Thank you for your question. I look forward to working with you to provide you the information you are seeking for educational purposes only.
When an attorney is hired to represent someone, they are given the authority to use their professional legal judgment to work out the best deal for their client or to use that judgment in trial/arbitration that they can based on their professional evaluation of the evidence, the law and past judgments/settlements in similar types of cases. Many times, clients have unrealistic expectations of what their cases are worth and attorneys are the unbiased evaluator of the evidence and law to help make the realistic determination.
Also, one thing many clients do not realize is that lawyers constantly negotiate with other parties in a case, it is not collusion or that the attorney is against their client's interests, it is their job to negotiate settlements. A settlement is by very definition something that neither party is happy about taking but it is something they can live with and is reasonable considering all factors (evidence, law, cost of pursuing the matter further through trial which can be very expensive and in the long run lead to the client not getting much more money than the settlement provides).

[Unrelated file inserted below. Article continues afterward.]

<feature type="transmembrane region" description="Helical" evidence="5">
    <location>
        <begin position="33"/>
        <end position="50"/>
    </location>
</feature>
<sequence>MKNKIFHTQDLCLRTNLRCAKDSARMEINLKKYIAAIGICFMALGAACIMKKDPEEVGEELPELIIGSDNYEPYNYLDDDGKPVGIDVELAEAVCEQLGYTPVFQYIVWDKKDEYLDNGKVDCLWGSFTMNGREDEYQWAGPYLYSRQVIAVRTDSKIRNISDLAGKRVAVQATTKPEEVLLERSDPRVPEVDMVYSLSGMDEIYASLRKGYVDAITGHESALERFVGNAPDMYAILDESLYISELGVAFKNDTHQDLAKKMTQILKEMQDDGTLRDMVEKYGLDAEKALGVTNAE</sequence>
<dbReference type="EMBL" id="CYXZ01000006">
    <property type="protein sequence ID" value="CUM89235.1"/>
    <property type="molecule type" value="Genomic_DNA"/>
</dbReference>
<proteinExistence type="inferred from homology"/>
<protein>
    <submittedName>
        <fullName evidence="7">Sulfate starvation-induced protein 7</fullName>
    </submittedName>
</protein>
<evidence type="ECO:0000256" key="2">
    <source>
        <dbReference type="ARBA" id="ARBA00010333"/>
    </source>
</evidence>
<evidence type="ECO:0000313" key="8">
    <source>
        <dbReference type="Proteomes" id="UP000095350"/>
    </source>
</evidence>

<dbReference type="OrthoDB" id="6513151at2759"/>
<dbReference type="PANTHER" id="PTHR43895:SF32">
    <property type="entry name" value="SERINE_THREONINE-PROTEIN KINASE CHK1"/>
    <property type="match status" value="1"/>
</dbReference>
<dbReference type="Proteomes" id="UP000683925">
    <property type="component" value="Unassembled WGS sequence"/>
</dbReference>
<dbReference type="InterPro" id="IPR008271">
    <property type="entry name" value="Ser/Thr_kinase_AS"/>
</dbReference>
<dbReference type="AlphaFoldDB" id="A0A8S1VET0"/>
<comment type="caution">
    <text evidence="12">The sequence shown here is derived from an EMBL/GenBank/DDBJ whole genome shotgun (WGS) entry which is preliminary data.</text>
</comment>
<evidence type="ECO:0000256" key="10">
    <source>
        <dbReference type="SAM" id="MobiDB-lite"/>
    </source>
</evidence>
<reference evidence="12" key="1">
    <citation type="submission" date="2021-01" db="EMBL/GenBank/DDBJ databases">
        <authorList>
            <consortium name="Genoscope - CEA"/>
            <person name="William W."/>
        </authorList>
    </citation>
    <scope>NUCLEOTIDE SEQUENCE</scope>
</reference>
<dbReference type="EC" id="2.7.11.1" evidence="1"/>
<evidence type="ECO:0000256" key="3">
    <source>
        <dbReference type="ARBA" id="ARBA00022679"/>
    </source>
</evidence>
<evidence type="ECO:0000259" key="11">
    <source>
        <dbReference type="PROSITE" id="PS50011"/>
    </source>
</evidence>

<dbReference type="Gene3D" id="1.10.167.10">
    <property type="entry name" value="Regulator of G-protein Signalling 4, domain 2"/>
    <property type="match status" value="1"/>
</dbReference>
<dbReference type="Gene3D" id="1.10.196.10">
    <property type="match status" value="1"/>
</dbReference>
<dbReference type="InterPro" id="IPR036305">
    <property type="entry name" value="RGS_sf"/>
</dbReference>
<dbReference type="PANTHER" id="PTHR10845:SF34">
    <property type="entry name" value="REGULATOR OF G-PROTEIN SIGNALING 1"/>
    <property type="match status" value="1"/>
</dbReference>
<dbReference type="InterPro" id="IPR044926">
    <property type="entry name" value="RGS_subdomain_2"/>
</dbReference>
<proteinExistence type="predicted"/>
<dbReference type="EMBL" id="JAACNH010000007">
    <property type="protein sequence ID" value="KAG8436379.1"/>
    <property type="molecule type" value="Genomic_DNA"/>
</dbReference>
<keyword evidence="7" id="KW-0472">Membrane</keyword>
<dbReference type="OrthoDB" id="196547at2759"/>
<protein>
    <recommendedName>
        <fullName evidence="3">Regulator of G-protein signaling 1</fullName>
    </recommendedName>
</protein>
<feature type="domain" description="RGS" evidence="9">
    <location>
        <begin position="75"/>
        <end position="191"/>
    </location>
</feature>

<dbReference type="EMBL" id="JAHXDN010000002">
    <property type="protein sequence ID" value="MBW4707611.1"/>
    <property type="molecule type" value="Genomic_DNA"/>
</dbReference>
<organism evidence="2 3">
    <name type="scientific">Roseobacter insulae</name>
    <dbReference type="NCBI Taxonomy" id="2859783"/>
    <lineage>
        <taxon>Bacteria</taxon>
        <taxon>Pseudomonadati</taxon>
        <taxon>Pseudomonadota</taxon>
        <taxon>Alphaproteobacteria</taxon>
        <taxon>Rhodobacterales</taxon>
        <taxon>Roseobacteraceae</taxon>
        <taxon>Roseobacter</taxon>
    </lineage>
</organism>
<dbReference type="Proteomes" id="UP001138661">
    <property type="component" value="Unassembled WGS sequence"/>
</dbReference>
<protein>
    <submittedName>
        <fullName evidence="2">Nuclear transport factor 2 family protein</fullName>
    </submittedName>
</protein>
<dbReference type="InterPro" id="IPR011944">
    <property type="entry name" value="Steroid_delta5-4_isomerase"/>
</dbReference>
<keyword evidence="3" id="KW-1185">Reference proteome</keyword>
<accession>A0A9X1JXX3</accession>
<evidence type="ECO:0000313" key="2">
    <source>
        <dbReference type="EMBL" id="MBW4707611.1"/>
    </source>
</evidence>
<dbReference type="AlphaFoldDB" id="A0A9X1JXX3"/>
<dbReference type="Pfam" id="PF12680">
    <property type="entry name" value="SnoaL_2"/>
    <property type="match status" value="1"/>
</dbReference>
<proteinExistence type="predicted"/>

Filing a bar complaint requires you to prove he actually violated the rules of professional conduct or was negligent in his representation. Merely because a client did not get what they believe their case was worth out of a settlement or arbitration is not sufficient to prove the attorney was negligent. So you are going to need professional experts to evaluate your case and your attorney's actions to determine whether or not he was negligent. If your attorney (and your award) is found to be reasonable (even though it may not be as much as you wanted) based on the evidence and actions of your attorney and the law, then you would not succeed in a bar complaint or a malpractice claim against the attorney.
A contingency fee contract is a percentage of the award plus costs and expenses and if the attorney has kept more than their percentage plus costs and expenses, then you can seek a return of that over payment. The attorney will have to provide you proof of why he is keeping the money he is keeping by giving you an itemized statement proving costs and expenses. If he does not do that, then you can file a bar complaint for that reason and also seek fee dispute resolution.
As far as the release of your medical records. Unless the hospital had a signed release from you for those records or a court subpoena, HIPAA
prevents them from releasing them. Under HIPAA the sole agency with authority to investigate and enforce HIPAA is the US Department of Health and Human Services, so you would have to file a complaint with them, as there is no personal right to sue under HIPAA. If they discover that the hospital improperly released the files, then you would have to seek to sue the hospital for breach of their duty of confidentiality of medical records in STATE court, not under HIPAA, and you can seek damages from them for that improper breach of confidentiality.